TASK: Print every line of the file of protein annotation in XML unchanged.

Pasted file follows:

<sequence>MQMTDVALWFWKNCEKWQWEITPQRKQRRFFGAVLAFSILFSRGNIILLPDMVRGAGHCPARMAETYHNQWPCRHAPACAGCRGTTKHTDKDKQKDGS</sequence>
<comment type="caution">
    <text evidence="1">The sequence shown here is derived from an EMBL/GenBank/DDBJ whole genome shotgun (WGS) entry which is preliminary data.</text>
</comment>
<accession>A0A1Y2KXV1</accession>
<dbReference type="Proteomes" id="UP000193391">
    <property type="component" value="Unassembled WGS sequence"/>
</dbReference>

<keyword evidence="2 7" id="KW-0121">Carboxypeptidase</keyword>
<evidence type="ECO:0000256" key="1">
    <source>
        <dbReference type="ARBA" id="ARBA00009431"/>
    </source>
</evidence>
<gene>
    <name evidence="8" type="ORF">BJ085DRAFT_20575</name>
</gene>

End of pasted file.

<sequence>MQMTDVALWFWKNCEKWQWEITPQRKQRRFFGAVLAFSILFSRGNIILLPDMVRGAGHCPARMAETYHNQWPCRHAPACAGCRGTTKHTDKDKQKDGS</sequence>
<comment type="caution">
    <text evidence="1">The sequence shown here is derived from an EMBL/GenBank/DDBJ whole genome shotgun (WGS) entry which is preliminary data.</text>
</comment>
<accession>A0A1Y2KXV1</accession>
<dbReference type="Proteomes" id="UP000193391">
    <property type="component" value="Unassembled WGS sequence"/>
</dbReference>

<keyword evidence="2 7" id="KW-0121">Carboxypeptidase</keyword>
<evidence type="ECO:0000256" key="1">
    <source>
        <dbReference type="ARBA" id="ARBA00009431"/>
    </source>
</evidence>
<gene>
    <name evidence="8" type="ORF">BJ085DRAFT_20575</name>
</gene>